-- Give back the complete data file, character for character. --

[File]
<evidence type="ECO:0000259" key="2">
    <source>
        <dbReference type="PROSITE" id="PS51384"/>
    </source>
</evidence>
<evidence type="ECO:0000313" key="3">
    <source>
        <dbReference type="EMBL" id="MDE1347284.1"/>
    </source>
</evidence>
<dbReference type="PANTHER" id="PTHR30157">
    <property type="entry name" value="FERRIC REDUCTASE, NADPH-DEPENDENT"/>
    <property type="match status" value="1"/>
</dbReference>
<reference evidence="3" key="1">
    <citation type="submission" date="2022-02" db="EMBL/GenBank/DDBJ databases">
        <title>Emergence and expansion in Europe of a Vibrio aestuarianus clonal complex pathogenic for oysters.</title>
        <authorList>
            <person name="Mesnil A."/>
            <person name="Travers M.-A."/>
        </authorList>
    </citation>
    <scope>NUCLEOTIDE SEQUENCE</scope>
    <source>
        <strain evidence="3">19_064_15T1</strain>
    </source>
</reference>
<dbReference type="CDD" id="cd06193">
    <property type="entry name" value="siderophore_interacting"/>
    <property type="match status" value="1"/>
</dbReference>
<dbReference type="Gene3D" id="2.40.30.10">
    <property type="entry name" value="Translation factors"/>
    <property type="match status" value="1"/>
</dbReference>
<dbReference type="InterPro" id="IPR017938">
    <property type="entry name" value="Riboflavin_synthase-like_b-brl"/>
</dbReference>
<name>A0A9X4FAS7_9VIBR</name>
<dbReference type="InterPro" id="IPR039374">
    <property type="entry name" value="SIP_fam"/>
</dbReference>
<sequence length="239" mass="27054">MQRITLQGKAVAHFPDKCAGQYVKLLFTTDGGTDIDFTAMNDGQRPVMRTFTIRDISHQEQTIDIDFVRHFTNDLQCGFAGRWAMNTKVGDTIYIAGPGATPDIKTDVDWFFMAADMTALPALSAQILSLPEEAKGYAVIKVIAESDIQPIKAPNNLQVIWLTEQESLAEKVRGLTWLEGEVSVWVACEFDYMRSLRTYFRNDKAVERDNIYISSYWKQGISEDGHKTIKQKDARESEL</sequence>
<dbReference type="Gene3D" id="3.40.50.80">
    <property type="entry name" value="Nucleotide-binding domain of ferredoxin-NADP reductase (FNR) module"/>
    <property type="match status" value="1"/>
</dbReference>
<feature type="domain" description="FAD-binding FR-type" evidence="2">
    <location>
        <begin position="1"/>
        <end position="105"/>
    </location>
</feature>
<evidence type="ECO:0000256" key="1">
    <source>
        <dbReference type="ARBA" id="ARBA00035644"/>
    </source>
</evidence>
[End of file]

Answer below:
<evidence type="ECO:0000259" key="2">
    <source>
        <dbReference type="PROSITE" id="PS51384"/>
    </source>
</evidence>
<evidence type="ECO:0000313" key="3">
    <source>
        <dbReference type="EMBL" id="MDE1347284.1"/>
    </source>
</evidence>
<dbReference type="PANTHER" id="PTHR30157">
    <property type="entry name" value="FERRIC REDUCTASE, NADPH-DEPENDENT"/>
    <property type="match status" value="1"/>
</dbReference>
<reference evidence="3" key="1">
    <citation type="submission" date="2022-02" db="EMBL/GenBank/DDBJ databases">
        <title>Emergence and expansion in Europe of a Vibrio aestuarianus clonal complex pathogenic for oysters.</title>
        <authorList>
            <person name="Mesnil A."/>
            <person name="Travers M.-A."/>
        </authorList>
    </citation>
    <scope>NUCLEOTIDE SEQUENCE</scope>
    <source>
        <strain evidence="3">19_064_15T1</strain>
    </source>
</reference>
<dbReference type="CDD" id="cd06193">
    <property type="entry name" value="siderophore_interacting"/>
    <property type="match status" value="1"/>
</dbReference>
<dbReference type="Gene3D" id="2.40.30.10">
    <property type="entry name" value="Translation factors"/>
    <property type="match status" value="1"/>
</dbReference>
<dbReference type="InterPro" id="IPR017938">
    <property type="entry name" value="Riboflavin_synthase-like_b-brl"/>
</dbReference>
<name>A0A9X4FAS7_9VIBR</name>
<dbReference type="InterPro" id="IPR039374">
    <property type="entry name" value="SIP_fam"/>
</dbReference>
<sequence length="239" mass="27054">MQRITLQGKAVAHFPDKCAGQYVKLLFTTDGGTDIDFTAMNDGQRPVMRTFTIRDISHQEQTIDIDFVRHFTNDLQCGFAGRWAMNTKVGDTIYIAGPGATPDIKTDVDWFFMAADMTALPALSAQILSLPEEAKGYAVIKVIAESDIQPIKAPNNLQVIWLTEQESLAEKVRGLTWLEGEVSVWVACEFDYMRSLRTYFRNDKAVERDNIYISSYWKQGISEDGHKTIKQKDARESEL</sequence>
<dbReference type="Gene3D" id="3.40.50.80">
    <property type="entry name" value="Nucleotide-binding domain of ferredoxin-NADP reductase (FNR) module"/>
    <property type="match status" value="1"/>
</dbReference>
<feature type="domain" description="FAD-binding FR-type" evidence="2">
    <location>
        <begin position="1"/>
        <end position="105"/>
    </location>
</feature>
<evidence type="ECO:0000256" key="1">
    <source>
        <dbReference type="ARBA" id="ARBA00035644"/>
    </source>
</evidence>